It is an essential requirement of a valid Will and Enduring Power of Attorney that the testator/donor possesses the requisite testamentary capacity.
It is an essential requirement of a valid Will and Enduring Power of Attorney that the testator/ donor possesses the requisite testamentary capacity. In assessing such capacity both the mental capacity and the general knowledge and ‘awareness’ (e.g. that the testator knew and approved the contents of the Will) of the testator/donor is relevant.
In relation to a testator, the testator must be of sound mind, memory and understanding. The common law principle (which was laid down in the 1870 case of Banks v Goodfellow) is that to have such capacity, a testor:
- Must understand their acts and the nature of those acts;
- Must understand the extent of their testamentary disposition (i.e. the extent of the property to which they are disposing);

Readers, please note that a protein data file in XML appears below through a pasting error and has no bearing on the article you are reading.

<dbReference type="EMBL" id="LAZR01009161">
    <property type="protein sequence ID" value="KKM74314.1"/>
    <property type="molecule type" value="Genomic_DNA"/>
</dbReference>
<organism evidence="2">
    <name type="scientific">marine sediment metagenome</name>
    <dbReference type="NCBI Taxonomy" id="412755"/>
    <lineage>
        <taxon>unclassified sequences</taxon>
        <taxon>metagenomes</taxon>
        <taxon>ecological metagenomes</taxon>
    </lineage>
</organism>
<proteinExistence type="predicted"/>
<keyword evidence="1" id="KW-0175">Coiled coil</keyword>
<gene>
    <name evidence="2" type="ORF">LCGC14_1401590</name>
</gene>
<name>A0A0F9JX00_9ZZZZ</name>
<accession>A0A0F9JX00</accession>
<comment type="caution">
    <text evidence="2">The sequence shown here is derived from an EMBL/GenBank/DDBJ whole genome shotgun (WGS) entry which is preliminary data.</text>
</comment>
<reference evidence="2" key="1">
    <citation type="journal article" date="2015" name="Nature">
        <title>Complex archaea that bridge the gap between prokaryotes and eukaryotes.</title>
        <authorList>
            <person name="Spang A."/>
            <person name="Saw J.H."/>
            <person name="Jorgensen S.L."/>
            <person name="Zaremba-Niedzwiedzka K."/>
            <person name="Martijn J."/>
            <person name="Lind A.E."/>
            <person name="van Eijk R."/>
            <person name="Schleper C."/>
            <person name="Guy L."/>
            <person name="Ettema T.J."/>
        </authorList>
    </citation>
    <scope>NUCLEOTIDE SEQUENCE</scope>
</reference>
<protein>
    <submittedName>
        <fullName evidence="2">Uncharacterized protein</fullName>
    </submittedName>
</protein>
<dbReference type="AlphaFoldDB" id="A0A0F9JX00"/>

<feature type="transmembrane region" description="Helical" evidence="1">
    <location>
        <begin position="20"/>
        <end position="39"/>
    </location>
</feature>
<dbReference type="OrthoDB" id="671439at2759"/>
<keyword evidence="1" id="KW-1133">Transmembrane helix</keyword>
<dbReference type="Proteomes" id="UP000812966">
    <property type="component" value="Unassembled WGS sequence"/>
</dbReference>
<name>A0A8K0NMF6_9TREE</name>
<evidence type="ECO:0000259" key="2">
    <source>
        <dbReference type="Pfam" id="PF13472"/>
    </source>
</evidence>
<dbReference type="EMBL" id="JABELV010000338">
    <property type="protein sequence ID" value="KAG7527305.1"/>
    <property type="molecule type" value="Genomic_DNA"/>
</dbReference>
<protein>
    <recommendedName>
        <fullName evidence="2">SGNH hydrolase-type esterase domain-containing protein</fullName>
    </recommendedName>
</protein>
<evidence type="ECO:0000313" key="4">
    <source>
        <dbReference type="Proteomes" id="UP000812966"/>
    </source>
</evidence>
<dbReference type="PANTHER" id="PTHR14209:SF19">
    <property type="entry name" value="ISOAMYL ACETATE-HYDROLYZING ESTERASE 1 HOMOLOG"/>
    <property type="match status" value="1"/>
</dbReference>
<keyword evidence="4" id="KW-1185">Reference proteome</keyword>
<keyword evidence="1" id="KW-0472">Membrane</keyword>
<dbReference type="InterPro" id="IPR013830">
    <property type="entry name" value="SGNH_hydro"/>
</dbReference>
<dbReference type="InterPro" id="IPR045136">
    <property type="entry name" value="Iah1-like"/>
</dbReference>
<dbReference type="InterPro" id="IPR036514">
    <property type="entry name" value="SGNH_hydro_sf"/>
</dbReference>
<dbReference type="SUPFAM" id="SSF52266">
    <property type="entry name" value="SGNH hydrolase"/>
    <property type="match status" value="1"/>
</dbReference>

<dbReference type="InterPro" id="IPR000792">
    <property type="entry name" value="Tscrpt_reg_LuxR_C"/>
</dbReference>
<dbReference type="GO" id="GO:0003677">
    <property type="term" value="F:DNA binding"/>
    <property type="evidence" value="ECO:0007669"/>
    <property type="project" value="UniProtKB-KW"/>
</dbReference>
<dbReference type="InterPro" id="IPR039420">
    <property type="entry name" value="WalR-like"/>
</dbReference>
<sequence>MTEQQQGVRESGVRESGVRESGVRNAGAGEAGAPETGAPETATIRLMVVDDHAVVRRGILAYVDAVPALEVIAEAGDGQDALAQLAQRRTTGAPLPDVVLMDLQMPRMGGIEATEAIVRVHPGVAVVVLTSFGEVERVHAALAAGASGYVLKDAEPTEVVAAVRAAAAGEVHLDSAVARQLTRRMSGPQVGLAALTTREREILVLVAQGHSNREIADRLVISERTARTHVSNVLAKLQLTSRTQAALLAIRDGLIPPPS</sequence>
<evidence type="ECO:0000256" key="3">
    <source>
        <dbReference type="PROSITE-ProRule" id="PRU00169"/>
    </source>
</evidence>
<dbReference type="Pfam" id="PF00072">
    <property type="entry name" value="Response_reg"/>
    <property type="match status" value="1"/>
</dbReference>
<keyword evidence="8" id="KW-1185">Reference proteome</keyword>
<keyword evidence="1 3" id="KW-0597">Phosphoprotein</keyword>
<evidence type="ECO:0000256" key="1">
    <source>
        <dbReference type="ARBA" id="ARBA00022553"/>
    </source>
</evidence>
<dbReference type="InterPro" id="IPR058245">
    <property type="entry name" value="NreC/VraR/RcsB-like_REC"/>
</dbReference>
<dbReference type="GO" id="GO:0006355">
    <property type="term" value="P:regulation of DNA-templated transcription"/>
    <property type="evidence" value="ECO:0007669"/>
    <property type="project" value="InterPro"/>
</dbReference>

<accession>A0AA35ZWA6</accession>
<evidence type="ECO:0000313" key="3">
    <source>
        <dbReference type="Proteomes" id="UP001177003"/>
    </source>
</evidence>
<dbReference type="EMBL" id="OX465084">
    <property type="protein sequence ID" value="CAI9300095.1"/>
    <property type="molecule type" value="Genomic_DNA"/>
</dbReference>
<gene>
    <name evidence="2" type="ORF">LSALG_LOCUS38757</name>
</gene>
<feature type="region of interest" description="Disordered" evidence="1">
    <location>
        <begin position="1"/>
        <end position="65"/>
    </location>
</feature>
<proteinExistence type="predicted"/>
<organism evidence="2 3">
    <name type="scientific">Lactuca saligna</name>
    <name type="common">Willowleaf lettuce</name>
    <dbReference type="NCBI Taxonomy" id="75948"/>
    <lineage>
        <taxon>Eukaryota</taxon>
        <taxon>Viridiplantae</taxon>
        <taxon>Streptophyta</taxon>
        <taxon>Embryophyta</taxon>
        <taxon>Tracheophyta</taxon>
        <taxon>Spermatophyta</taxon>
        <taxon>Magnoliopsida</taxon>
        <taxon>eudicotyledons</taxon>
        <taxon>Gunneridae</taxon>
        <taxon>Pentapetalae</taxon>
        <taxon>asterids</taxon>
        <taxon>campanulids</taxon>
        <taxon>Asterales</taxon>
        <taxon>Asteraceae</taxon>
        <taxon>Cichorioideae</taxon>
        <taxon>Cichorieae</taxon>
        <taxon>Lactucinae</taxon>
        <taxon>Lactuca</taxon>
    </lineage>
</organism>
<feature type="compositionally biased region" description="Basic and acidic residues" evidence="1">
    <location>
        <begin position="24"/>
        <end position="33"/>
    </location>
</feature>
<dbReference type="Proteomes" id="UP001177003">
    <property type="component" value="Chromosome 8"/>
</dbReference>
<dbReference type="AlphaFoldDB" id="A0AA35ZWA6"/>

- Must be able to comprehend and appreciate the claims (i.e.. the moral claims) to which they ought to give effect (namely persons who might reasonably expect to benefit from their Will); and·
- Must not be influenced by any ‘insane delusion’ in the disposition of their property (i.e. ‘that no disorder of the mind shall poison his/her affections, pervert his/her sense of right, or prevent the exercise of his/her natural faculties – that no insane delusion shall influence his /her will in disposing of his property and bring about a disposal of it which, of the mind had been sound, would not have been made’).
The capacity to make an Enduring Power of Attorney would hinge on similar requirements.
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The information contained in this post is current at the date of editing – 30 May 2019.